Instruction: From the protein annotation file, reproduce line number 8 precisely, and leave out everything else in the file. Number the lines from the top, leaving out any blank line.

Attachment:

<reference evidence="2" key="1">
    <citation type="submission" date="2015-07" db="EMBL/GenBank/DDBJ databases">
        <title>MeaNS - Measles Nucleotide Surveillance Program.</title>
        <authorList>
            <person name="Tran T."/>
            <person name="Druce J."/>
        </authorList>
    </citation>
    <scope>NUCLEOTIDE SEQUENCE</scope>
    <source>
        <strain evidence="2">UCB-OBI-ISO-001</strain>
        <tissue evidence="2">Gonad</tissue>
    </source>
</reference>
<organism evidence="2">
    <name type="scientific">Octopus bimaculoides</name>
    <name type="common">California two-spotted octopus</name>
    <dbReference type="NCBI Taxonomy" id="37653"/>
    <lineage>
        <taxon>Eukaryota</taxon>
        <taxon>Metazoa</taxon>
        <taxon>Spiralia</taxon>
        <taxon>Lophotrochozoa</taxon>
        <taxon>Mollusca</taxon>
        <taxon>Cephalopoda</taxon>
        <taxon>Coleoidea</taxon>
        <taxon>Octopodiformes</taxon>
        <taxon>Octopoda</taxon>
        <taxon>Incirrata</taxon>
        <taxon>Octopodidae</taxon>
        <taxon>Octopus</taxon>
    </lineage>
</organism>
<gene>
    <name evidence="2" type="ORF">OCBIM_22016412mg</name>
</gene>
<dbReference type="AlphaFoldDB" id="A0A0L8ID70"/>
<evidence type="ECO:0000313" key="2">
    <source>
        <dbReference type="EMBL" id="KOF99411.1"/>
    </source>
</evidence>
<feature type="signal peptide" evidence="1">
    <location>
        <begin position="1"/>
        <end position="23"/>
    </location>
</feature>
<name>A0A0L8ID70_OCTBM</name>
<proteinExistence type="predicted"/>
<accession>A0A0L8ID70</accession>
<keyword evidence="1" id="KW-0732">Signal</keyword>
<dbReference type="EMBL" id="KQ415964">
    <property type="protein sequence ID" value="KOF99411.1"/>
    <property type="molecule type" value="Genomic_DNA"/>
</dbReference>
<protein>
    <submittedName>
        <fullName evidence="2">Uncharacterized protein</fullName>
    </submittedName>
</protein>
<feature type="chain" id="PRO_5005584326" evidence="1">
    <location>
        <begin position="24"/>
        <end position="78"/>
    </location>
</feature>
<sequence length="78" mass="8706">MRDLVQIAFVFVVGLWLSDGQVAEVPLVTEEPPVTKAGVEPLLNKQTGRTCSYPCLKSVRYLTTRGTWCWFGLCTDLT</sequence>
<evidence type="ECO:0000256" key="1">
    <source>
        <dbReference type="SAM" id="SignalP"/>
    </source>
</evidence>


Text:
    </citation>